You’ve spent nine months going through all the “delightful” aches, pains, and hormones of pregnancy. You’ve survived labor and delivery, whatever that might have been like for you! And now you have this beautiful baby in your arms and you lean back in your hospital bed with a sigh of relief, the pain being mostly gone. Now it’s time for your milk to come in.
Many mothers might have an easy time of it as their milk comes in and baby starts to nurse. I, however, and others have experienced the unpleasantness of developing severe mastitis in breasts that are needed to feed our babies.
With my 3rd baby, my milk ducts became so clogged on Day 4 that my breasts physically became rock hard. I hand expressed, I pumped, but still nothing would come out. On top of the pain I was feeling, I came down with flu-like symptoms of body aches, a fever, and that overall “I want to die” sentiment! This is definitely not an experience a new mom wants to go through while recovering from giving birth.
I recently had my 4th baby and I wanted to avoid reliving the pain of mastitis again. By day 3, I could feel my milk starting to come in and the hardness begin settling in as well. After talking with my midwife and doing more research, I had a series of things to do to avoid the worst outcome.
Ice and Heat
Heat has always been my go-to when dealing with pain, but I tend to forget that ice needs to come first. Ice helps decrease inflammation, which is what needs to happen when your milk ducts are clogged.
Place a flexible source of ice on your breasts prior to nursing. You can also keep the ice on the breast that baby isn’t nursing on. This helped so much to relieve the pain of the actual feeding. Be sure to grab some “ice packs” from the hospital before you leave and they will get you through a few days. Or just use a bag of peas!
You can also fill a container of cold water and soak your breasts in it, one at a time. I found it to be extremely soothing for my inflamed breasts and it helped to decrease the swelling and draw the heat out.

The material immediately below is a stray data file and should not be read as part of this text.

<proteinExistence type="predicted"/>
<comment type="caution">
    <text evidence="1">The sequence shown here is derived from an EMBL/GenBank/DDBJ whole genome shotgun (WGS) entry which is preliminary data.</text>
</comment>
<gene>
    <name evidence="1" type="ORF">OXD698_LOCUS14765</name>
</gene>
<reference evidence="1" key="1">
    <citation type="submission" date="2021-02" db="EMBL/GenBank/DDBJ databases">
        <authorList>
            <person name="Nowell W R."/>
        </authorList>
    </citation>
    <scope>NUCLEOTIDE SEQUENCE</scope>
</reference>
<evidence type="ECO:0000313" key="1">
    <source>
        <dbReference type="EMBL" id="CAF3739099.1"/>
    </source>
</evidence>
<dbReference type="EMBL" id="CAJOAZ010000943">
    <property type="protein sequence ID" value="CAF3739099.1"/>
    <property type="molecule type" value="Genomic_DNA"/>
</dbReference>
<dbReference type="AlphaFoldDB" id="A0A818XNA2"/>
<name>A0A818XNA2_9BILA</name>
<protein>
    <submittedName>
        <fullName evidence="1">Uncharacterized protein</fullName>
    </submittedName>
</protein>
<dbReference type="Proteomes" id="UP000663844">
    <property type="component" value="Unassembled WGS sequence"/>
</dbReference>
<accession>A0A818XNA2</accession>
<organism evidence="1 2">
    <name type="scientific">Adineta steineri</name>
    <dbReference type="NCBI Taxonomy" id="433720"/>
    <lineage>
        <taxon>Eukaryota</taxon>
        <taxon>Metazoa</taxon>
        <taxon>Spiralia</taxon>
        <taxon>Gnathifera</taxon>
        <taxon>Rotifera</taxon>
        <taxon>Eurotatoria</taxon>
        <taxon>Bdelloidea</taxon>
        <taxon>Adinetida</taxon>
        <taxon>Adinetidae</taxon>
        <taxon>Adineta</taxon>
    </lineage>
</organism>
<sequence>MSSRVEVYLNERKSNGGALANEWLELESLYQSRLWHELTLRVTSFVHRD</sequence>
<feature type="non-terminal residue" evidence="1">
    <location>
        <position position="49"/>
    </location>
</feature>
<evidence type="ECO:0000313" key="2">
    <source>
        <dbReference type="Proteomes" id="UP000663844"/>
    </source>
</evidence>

I liked to use heat at night after the baby fed – I had a heating pad near my bed and just laid it across my chest.
What? you are probably asking, possibly incredulously. For swollen, painful, or milk duct-clogged breasts, cold cabbage leaves can help reduce the heat radiating from the breast. Simply line your bra with the cabbage leaves in between feedings and as the body warms the leaves, anti-inflammatory chemicals will be released. If you want to immediately utilize the heat, you can run a hot iron over the leaves or boil them for a few minutes prior to using.
I used this treatment method this time around and was so thankful that my mastitis didn’t get as bad as it had previously.
Don’t under-estimate the power of massage and particularly, when you massage the breasts. Many resources will advise massaging in the shower or bathtub. However, I discovered that massage proved to be most effective when used during a feeding. I know that might not be the most comfortable idea for you, but it truly made all the difference in the world.
Find someone you’re comfortable with – a mom, sister, or husband (dads can be more involved with breastfeeding than just in moments of crisis!). While baby latches on and starts to feed, have your person slowly massage in circular motions from the top of the breast and then down the side and underneath. The hard lumps of mastitis can collect on the outer side and underneath the breast, so be sure not to miss those areas. Massage down the breast towards the nipple, easing out those pea-sized lumps. You also need to massage the areola, the outer darker area of the nipple. This helps the nipple stay soft in order for baby to latch on and release some milk.
Again, this may not be comfortable for you to do but it is vital to keeping your milk ducts open. You will be extremely sore and possibly in tears (I sure was!) but it will keep the worst from happening – and I’ve experienced some bit of the worst in my breast feeding journeys.
Swollen, milk-repressed breasts are extremely painful, especially when it turns into mastitis. You just had a baby, in many cases, and your body is still recovering from that experience (and it will continue to do so over the next few weeks). The body aches that come with mastitis alone are enough to make you want to crawl into bed. Add the constant pain from your breasts, the pain of breastfeeding, and your recovery and it’s a struggle to get through the next few days.
Baths with Epsom salts and lavender essential oils helped ease the pain short-term. One taken before bedtime feeding helps ease the body aches, and you can soak your breasts prior to a feeding.
I came down with strep throat immediately after coming home from the hospital with baby #4. Not exactly ideal, as you can imagine! So I did turn to Ibuprofen as I was recovering from natural childbirth, working through the beginning stages of mastitis, and managing strep throat without antibiotics. That would help for a few hours at a time.
Staying hydrated was another important factor, which was challenging since simply swallowing was proving to be extremely difficult! Find a way you like your water – with ice, lemon, warm with added honey, etc. – and keep drinking!
What has been your personal story with mastitis? What remedies worked for you? I’d love to hear your story and advice in the comments below!